Royal Mail’s request to UK regulators to impose extra conditions on its rival TNT Post UK, as the company continues its trials of end-to-end mail delivery services, has been rejected.
Postal regulator Ofcom said today it did not believe it needed to intervene – for now – as TNT Post runs full collection-and-delivery services in its West London trial area.
But, acknowledging the concerns from Royal Mail that any expansion of TNT Post’s end-to-end service could impact on the financial viability of Britain’s universal postal service, Ofcom said it was not ruling out intervening in the postal market in future.
The regulator said it will continue closely monitoring the TNT Post project, which has been running since mid-April, and will consult this Autumn on formal guidance of how it will continue to monitor and response to the rise of this kind of competition in the UK postal market.
“TNT Post is under an ongoing obligation to notify Ofcom of expansion plans,” the regulator said. “Ofcom will continue to assess developments in the market and react to them in a timely manner to address any risk to the universal service, if this is required in the future.”
The UK postal market has been open to competition since 2006, but with Royal Mail as universal service provider enjoying VAT exemptions that competitors cannot take advantage of to cut service costs, rivals have so far largely kept to “Downstream Access” activity. This involves running collection and/or processing services before entering mail into the Royal Mail network for the final stage of delivery.
Royal Mail has begun to add VAT into its pricing for some of its services, but as it started its new end-to-end trial in West London in April, TNT Post said VAT remains a barrier to expanding its end-to-end services. Royal Mail still delivers more than 99% of mail over the last mile to the UK’s 29m addresses.
TNT Post UK is the second largest postal operator in the UK, and part of the Netherlands-based PostNL Group. It argues that its end-to-end services will bring better competition for business mailers and therefore better quality of services to the UK postal market – as well as 20,000 new jobs over the next five years as services expand.
Royal Mail warns that its rival is “cherry picking” the most lucrative, urban routes, and doing so could take away its most profitable services, leaving its universal service suffering.
Today Ofcom, which said it received “highly confidential and commercially sensitive” information from TNT Post on how the West London trial was going, judged that the company’s current trial and expansion plans “in the early years” do not pose a threat to the universal service.
The regulator said the financial risk in future from end-to-end competition would be greater than the access market, since in the access market Royal Mail retains 85% to 90% of revenue.
But, it said even with TNT Post “is hoping to roll out a broader end-to-end service if conditions are favourable at the conclusion of its trial”, in the short term TNT’s market share was expected to be on the low side.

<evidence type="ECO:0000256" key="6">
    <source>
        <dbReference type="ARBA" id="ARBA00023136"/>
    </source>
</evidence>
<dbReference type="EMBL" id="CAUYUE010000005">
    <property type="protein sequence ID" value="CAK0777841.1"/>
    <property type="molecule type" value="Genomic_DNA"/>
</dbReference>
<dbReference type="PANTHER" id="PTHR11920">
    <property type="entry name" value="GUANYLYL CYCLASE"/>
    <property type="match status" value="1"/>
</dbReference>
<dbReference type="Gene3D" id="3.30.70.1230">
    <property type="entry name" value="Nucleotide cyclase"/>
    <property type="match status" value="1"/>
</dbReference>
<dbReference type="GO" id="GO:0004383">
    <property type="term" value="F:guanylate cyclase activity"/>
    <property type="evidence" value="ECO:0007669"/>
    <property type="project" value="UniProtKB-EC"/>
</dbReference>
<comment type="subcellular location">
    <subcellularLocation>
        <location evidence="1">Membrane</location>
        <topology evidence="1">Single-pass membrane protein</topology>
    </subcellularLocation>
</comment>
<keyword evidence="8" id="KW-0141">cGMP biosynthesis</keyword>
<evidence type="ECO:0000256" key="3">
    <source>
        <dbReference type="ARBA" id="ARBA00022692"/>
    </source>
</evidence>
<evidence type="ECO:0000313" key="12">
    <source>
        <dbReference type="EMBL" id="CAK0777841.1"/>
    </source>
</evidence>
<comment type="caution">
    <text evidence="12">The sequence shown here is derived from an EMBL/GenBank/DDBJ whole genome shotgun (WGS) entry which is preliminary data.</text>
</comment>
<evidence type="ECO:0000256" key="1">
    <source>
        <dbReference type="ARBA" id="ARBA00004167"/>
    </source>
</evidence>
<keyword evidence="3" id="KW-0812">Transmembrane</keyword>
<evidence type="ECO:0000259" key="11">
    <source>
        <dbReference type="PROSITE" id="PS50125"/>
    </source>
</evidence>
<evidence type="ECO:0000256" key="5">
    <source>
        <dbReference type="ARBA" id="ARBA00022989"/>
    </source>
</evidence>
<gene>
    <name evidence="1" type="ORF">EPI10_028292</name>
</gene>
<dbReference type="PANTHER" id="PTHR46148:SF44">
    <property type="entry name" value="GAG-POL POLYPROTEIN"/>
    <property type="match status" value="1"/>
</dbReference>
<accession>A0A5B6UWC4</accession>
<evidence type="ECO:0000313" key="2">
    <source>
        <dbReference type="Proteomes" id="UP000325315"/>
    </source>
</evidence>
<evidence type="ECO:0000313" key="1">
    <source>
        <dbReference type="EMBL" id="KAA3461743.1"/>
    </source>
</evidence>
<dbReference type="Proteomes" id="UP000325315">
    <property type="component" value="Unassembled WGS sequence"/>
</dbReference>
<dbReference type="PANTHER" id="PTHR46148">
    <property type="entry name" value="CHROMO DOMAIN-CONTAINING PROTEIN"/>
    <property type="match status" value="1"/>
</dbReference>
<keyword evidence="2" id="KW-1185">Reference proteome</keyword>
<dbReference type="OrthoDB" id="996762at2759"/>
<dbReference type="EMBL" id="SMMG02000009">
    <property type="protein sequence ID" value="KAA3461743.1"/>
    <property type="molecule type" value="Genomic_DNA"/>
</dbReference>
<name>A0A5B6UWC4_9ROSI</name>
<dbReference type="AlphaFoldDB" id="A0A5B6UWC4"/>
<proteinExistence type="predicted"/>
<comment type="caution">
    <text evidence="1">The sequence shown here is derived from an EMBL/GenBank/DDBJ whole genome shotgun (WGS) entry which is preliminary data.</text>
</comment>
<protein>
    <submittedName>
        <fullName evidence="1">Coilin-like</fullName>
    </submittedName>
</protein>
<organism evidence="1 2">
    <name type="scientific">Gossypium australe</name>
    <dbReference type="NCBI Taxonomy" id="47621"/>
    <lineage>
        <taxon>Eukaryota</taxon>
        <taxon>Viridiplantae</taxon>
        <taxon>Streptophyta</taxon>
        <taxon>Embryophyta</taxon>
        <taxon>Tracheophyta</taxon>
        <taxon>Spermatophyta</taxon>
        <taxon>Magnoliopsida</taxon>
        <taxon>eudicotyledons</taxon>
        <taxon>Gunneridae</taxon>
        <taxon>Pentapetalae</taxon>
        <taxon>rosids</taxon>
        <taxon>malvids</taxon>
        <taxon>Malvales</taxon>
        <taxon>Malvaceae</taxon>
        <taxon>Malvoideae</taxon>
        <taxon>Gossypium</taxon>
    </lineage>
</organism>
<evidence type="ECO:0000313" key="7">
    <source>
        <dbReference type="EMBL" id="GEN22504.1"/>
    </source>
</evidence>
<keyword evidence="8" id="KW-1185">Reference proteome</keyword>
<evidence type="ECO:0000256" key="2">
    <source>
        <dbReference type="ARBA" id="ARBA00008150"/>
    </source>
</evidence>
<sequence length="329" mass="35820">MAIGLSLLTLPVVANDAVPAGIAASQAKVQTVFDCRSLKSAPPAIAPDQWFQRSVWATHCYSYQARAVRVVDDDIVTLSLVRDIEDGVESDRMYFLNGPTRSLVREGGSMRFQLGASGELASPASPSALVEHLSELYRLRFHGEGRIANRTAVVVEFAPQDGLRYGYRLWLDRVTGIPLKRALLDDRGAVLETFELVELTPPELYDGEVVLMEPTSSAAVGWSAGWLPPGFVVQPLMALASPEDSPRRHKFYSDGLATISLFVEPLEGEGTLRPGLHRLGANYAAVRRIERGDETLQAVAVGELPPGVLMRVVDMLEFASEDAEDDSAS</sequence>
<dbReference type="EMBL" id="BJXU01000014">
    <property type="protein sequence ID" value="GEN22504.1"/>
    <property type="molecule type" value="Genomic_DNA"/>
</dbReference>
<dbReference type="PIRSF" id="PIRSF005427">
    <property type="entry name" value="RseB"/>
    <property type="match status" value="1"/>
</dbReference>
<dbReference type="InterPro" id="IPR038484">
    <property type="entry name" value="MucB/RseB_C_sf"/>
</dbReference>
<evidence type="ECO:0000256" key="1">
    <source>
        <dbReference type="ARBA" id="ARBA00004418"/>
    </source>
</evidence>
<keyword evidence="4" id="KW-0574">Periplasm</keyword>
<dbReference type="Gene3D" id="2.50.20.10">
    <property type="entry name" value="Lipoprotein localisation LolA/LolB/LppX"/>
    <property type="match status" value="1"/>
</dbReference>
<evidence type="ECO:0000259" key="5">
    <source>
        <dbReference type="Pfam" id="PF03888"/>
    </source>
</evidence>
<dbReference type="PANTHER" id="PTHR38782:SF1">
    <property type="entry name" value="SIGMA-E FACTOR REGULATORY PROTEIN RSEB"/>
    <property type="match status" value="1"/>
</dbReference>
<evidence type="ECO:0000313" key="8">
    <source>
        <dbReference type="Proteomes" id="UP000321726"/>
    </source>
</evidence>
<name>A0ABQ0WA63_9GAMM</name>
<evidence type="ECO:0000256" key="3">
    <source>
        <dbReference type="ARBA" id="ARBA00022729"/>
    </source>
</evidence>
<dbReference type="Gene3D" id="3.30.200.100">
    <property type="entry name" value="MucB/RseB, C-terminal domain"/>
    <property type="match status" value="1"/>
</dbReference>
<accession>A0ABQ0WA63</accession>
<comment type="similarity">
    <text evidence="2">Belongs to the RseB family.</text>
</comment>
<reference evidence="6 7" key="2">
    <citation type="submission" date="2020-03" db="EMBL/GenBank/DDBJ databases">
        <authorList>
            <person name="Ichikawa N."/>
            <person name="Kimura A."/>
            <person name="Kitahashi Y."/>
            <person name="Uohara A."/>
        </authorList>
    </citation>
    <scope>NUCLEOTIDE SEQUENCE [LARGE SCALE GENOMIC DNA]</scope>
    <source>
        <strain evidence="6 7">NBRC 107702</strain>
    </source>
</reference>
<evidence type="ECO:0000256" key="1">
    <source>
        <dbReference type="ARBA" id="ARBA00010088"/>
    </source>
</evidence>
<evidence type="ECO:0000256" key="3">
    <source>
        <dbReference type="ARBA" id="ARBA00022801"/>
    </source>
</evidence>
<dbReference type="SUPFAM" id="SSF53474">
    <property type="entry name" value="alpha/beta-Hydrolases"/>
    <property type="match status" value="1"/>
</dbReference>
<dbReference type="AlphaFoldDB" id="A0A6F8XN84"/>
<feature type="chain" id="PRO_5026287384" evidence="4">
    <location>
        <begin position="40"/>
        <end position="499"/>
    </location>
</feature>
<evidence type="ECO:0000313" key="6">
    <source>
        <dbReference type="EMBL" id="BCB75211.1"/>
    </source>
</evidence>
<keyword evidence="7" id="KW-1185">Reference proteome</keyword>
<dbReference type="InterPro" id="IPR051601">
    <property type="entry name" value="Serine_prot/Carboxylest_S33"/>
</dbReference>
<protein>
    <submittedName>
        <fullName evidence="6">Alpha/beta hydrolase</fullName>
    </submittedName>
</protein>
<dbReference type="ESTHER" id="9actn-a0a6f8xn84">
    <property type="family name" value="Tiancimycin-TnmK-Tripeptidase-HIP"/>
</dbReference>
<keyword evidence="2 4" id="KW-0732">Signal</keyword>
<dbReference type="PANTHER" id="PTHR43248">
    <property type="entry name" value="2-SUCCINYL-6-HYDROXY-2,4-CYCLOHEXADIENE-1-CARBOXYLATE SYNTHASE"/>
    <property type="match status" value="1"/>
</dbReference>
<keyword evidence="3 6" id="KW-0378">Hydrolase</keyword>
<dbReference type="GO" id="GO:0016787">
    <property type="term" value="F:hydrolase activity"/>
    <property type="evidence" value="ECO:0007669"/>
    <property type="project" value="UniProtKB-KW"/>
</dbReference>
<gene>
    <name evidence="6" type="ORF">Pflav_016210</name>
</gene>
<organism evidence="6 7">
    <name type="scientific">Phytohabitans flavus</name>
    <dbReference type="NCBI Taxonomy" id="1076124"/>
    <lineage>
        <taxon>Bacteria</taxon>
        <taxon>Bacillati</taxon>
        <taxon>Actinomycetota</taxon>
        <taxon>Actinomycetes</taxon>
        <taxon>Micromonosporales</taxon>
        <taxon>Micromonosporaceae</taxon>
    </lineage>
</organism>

Ofcom said that along with the confidential data supplied by Royal Mail, its financial analysis “indicates that TNT Post’s entry plans are not likely to have a material impact on Royal Mail’s cash flow position in the short term and, as such, are not likely to undermine the financial sustainability of the universal service in the near future.”
The regulator noted that TNT Post’s business model for the end-to-end service was yet to be tested, and there was also a significant uncertainty in how Royal Mail will respond commercially to the new competition, particularly in the light of its new regulatory freedom to set its prices as it likes.
Perhaps some form of zonal pricing could be introduced for urban areas where competition takes place, the regulator suggested.
“Royal Mail has options to respond competitively to TNT Post’s end-to-end entry. This could be achieved, for example, by generating greater efficiency savings in the business as a result of additional competitive pressure,” said Ofcom.
“It could also be achieved by adjusting its commercial strategy in response to competition. Under the new regulatory framework set out in the March 2012 Statement, there is now greater flexibility for Royal Mail to negotiate contractual terms with access operators, giving greater commercial freedom, for example, to address geographic cost differentials (i.e. zonal pricing).”
Intervening in the market
Under the UK’s postal reform bill laid last year, Ofcom can impose a General Universal Service Condition on private sector competitors of Royal Mail if it feels they are posing a threat to the viability of the universal service.
This General Universal Service Condition would be some measure to support provision of the universal service, such as requiring end-to-end competitors to provide certain delivery standards like six-day-a-week delivery, or provide funding for operation of the universal service.
While it considered that it was not currently necessary to impose such duties on TNT Post UK now, Ofcom said if circumstances change and evidence suggests it is needed, it would take appropriate action.
In the mean time, Ofcom said it would continue to monitor developments in end-to-end competition, and issue a consultation on new guidance on how it will monitor the market, factors that could lead it to intervene in the market, and the ways it could intervene to protect the universal service.
The consultation should be out in the autumn of 2012, for final guidance to be in place in early 2013.